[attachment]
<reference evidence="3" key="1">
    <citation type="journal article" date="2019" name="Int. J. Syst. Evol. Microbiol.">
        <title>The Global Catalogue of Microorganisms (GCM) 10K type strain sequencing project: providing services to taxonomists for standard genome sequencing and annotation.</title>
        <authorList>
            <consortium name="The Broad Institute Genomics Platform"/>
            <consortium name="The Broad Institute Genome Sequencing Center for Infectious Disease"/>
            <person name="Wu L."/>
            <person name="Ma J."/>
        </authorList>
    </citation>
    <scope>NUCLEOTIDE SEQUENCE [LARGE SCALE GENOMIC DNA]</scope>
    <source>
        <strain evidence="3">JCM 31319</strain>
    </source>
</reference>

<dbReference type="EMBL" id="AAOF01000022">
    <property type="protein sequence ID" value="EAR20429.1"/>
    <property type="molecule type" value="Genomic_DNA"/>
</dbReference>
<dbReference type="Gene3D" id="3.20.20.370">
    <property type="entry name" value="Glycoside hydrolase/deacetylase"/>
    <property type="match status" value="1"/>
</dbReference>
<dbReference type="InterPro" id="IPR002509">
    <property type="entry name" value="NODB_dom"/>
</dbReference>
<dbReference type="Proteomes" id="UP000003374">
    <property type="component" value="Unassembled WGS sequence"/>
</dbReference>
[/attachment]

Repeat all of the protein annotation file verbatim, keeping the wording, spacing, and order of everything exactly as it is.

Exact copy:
<reference evidence="3" key="1">
    <citation type="journal article" date="2019" name="Int. J. Syst. Evol. Microbiol.">
        <title>The Global Catalogue of Microorganisms (GCM) 10K type strain sequencing project: providing services to taxonomists for standard genome sequencing and annotation.</title>
        <authorList>
            <consortium name="The Broad Institute Genomics Platform"/>
            <consortium name="The Broad Institute Genome Sequencing Center for Infectious Disease"/>
            <person name="Wu L."/>
            <person name="Ma J."/>
        </authorList>
    </citation>
    <scope>NUCLEOTIDE SEQUENCE [LARGE SCALE GENOMIC DNA]</scope>
    <source>
        <strain evidence="3">JCM 31319</strain>
    </source>
</reference>

<dbReference type="EMBL" id="AAOF01000022">
    <property type="protein sequence ID" value="EAR20429.1"/>
    <property type="molecule type" value="Genomic_DNA"/>
</dbReference>
<dbReference type="Gene3D" id="3.20.20.370">
    <property type="entry name" value="Glycoside hydrolase/deacetylase"/>
    <property type="match status" value="1"/>
</dbReference>
<dbReference type="InterPro" id="IPR002509">
    <property type="entry name" value="NODB_dom"/>
</dbReference>
<dbReference type="Proteomes" id="UP000003374">
    <property type="component" value="Unassembled WGS sequence"/>
</dbReference>